In June, the Record-Journal welcomed two new reporters to its newsroom through Report for America, a national service organization dedicated to supporting quality local journalism.
The program matches local newsrooms with talented journalists who work to provide in-depth coverage on underreported issues and communities. RFA partially funds the positions with the local news organization providing matching funds.
Joining the Record-Journal are Lau Guzmán, a recent New York University graduate, and Cris Villalonga-Vivoni, a Boston College graduate, who last year received a master’s degree in journalism from Northwestern University.
Guzmán is assigned to cover local Latino communities as part of the Record-Journal’s Latino Communities Reporting Lab. Story topics to date have included a new state-funded scholarship to increase teacher diversity in districts like Meriden, profiles of Caribbean Americans contributing to the local community and expatriate voting among Connecticut and New York residents in the Colombian national elections.
Villalonga-Vivoni covers the newly created health equity beat, with recent stories including the role of recovery coaches in combating opioid addiction, the growing trend of foraging for food and the effect of federal funding cuts on school nutrition programs in Meriden and other communities.
Guzmán and Villalonga-Vivoni are among more than 300 journalists selected for the 2022-23 RFA reporting corps, joining the staffs of more than 200 local news organizations across all 50 states, Washington, D.C., Puerto Rico and Guam.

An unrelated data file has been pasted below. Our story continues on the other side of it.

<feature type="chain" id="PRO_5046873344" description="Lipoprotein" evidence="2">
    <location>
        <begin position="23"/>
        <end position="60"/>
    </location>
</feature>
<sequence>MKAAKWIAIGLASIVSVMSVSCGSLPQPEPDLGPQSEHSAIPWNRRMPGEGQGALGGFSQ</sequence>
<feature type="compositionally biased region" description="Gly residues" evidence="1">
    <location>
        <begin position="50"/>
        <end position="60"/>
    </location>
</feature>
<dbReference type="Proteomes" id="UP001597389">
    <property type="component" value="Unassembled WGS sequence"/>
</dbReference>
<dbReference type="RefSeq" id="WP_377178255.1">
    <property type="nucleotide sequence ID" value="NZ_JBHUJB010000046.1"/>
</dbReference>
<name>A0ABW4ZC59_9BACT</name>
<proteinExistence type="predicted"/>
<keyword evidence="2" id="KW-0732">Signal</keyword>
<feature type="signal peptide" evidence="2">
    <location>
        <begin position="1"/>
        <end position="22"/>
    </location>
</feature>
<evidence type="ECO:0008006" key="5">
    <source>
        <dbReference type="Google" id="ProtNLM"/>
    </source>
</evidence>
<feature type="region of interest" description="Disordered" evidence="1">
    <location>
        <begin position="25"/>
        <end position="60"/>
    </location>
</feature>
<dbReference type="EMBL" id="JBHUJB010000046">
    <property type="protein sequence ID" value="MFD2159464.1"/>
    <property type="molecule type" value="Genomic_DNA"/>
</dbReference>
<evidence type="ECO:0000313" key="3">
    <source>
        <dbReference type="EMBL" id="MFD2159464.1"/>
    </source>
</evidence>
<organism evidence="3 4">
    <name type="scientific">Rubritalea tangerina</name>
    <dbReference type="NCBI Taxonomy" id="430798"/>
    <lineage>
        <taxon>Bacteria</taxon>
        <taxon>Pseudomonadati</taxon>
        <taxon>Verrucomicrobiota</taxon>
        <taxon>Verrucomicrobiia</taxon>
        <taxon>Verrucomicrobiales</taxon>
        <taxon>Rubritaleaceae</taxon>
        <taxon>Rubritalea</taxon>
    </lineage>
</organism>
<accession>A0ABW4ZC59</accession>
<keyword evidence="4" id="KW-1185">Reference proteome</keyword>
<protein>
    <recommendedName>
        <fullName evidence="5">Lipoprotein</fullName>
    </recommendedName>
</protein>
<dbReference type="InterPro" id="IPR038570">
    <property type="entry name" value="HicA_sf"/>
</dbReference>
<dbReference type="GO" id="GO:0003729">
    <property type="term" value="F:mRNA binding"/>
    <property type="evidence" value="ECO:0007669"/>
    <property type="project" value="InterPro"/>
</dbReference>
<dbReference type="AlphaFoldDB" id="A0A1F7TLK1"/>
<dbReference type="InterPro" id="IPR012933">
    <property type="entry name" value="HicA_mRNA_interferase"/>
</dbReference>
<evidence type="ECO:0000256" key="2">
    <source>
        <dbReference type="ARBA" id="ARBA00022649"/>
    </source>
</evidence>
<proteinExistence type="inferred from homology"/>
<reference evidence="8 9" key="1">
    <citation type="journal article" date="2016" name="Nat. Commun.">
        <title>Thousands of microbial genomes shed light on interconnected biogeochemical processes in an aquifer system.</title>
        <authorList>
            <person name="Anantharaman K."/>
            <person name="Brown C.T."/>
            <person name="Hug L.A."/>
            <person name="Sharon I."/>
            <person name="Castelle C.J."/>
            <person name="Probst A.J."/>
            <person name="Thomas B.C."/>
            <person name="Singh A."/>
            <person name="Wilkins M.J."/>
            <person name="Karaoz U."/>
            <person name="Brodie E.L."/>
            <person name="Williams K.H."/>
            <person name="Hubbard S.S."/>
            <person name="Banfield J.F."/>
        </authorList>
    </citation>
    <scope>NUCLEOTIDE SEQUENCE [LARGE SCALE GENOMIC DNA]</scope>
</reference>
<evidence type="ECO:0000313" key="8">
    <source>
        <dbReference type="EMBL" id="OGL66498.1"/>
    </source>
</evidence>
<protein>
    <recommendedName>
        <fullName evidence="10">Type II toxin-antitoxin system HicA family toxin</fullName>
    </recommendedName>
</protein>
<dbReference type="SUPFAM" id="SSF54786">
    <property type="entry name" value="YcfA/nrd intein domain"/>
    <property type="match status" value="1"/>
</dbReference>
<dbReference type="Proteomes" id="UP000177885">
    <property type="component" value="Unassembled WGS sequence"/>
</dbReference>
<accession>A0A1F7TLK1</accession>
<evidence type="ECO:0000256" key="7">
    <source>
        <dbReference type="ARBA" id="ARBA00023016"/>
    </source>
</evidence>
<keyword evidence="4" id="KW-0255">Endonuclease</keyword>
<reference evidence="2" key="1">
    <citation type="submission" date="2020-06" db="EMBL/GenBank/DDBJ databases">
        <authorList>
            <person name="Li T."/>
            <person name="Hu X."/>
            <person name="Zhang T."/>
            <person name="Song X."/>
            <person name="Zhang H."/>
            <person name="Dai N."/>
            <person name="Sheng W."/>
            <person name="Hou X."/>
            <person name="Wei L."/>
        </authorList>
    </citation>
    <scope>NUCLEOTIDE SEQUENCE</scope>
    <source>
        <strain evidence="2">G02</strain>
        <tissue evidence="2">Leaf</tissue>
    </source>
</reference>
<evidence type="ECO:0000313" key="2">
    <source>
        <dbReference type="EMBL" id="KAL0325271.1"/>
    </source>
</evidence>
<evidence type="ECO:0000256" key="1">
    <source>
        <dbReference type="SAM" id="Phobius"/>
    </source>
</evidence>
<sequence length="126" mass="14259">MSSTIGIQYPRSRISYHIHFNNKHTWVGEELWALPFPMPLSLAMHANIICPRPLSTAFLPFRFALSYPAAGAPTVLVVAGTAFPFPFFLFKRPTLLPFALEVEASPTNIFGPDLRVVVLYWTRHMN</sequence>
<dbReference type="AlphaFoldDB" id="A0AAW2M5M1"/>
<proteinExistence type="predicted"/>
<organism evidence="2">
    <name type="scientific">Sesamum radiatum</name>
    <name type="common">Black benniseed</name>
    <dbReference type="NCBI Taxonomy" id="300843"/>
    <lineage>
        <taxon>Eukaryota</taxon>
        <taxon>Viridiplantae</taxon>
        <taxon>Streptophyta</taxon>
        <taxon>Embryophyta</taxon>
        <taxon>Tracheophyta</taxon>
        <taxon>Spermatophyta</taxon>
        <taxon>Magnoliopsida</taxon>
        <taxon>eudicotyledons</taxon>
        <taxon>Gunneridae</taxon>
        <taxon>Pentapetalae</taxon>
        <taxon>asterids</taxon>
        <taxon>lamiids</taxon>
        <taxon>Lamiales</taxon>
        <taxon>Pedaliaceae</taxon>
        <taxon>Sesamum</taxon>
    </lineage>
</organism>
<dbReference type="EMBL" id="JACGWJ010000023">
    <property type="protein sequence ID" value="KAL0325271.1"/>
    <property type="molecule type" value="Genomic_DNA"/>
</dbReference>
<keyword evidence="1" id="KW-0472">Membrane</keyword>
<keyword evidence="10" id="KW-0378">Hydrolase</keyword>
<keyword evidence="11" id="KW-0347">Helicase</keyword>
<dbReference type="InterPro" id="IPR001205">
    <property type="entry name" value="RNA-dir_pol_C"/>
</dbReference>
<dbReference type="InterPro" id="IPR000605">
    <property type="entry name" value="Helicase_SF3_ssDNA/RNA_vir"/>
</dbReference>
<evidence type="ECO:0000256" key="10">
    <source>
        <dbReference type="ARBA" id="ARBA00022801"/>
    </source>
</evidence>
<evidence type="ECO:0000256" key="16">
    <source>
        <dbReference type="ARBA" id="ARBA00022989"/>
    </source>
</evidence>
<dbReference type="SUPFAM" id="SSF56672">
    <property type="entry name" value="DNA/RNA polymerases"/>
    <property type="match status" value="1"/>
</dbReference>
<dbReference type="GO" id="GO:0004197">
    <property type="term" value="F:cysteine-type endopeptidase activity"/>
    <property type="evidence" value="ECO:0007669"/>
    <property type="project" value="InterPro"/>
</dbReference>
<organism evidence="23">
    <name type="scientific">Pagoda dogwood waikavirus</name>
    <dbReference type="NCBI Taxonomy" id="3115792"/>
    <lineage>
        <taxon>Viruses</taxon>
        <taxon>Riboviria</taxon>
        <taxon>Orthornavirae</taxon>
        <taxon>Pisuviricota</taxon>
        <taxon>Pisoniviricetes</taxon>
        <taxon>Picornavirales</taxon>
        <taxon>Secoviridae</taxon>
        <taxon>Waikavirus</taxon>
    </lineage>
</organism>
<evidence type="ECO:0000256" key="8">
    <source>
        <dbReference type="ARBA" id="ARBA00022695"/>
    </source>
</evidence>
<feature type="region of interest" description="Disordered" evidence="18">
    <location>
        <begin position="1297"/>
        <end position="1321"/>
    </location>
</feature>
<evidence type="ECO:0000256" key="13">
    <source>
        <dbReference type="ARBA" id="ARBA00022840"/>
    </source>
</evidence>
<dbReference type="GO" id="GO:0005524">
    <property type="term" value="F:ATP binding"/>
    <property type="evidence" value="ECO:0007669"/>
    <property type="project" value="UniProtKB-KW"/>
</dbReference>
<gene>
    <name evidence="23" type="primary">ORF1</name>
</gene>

“Together, our emerging and experienced corps members will produce tens of thousands of articles on critically under-covered topics — schools, government, healthcare, the environment, communities of color, and more,” said Earl Johnson, director of admissions at Report for America, in a statement.
“The Record-Journal’s participation in Report for America is a tremendous opportunity to further strengthen the local community through high-quality journalism with a particular focus on underserved communities and underreported topics,” said R-J managing editor Eric Cotton. “Lau and Cris are two prime examples of the exceptional talent selected for RFA placements and we are excited to welcome them aboard and support their work.”
RFA is a two-year program. For the first year of a placement, RFA funds half of a journalist’s salary while newsrooms fund the other half through a combination of internal funding and local donors, including individual donations. In the second and optional third year of a placement, RFA requires a larger contribution from local newsrooms.
Visit https://bit.ly/3Pdb0re to support the work of these two journalists in the local community.
Nationally, the 2022-23 cohort of journalists includes a significant number of corps members returning for a second or third year, according to the program.
This is the Record-Journal’s first year participating in RFA.
RFA is an effort by The GroundTruth Project, a Boston-based nonprofit news organization.
Funding comes from many sources including the Knight Foundation, Meta Journalism Project, Google News Initiative, and the Robert Wood Johnson Foundation.
To learn more about Report for America visit www.reportforamerica.org.